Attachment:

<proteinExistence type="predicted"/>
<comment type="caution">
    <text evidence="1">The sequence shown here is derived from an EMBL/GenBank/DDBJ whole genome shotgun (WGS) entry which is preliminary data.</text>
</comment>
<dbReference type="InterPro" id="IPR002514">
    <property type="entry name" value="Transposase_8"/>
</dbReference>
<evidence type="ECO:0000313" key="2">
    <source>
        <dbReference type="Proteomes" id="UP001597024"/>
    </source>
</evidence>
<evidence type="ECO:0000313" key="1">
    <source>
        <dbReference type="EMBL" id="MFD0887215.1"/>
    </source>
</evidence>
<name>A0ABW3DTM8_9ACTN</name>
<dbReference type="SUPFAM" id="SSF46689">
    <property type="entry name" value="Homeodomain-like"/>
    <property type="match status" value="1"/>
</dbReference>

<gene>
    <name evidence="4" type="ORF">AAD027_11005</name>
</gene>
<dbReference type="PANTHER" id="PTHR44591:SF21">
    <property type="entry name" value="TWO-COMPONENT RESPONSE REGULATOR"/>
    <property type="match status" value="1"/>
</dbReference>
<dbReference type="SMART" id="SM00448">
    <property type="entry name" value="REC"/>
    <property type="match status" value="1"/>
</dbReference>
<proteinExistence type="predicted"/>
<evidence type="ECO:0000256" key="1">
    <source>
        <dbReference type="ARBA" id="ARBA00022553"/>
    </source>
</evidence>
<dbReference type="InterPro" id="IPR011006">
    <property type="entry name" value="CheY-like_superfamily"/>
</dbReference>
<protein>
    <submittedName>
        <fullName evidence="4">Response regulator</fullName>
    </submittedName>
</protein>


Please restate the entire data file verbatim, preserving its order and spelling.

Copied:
<proteinExistence type="predicted"/>
<comment type="caution">
    <text evidence="1">The sequence shown here is derived from an EMBL/GenBank/DDBJ whole genome shotgun (WGS) entry which is preliminary data.</text>
</comment>
<dbReference type="InterPro" id="IPR002514">
    <property type="entry name" value="Transposase_8"/>
</dbReference>
<evidence type="ECO:0000313" key="2">
    <source>
        <dbReference type="Proteomes" id="UP001597024"/>
    </source>
</evidence>
<evidence type="ECO:0000313" key="1">
    <source>
        <dbReference type="EMBL" id="MFD0887215.1"/>
    </source>
</evidence>
<name>A0ABW3DTM8_9ACTN</name>
<dbReference type="SUPFAM" id="SSF46689">
    <property type="entry name" value="Homeodomain-like"/>
    <property type="match status" value="1"/>
</dbReference>

<gene>
    <name evidence="4" type="ORF">AAD027_11005</name>
</gene>
<dbReference type="PANTHER" id="PTHR44591:SF21">
    <property type="entry name" value="TWO-COMPONENT RESPONSE REGULATOR"/>
    <property type="match status" value="1"/>
</dbReference>
<dbReference type="SMART" id="SM00448">
    <property type="entry name" value="REC"/>
    <property type="match status" value="1"/>
</dbReference>
<proteinExistence type="predicted"/>
<evidence type="ECO:0000256" key="1">
    <source>
        <dbReference type="ARBA" id="ARBA00022553"/>
    </source>
</evidence>
<dbReference type="InterPro" id="IPR011006">
    <property type="entry name" value="CheY-like_superfamily"/>
</dbReference>
<protein>
    <submittedName>
        <fullName evidence="4">Response regulator</fullName>
    </submittedName>
</protein>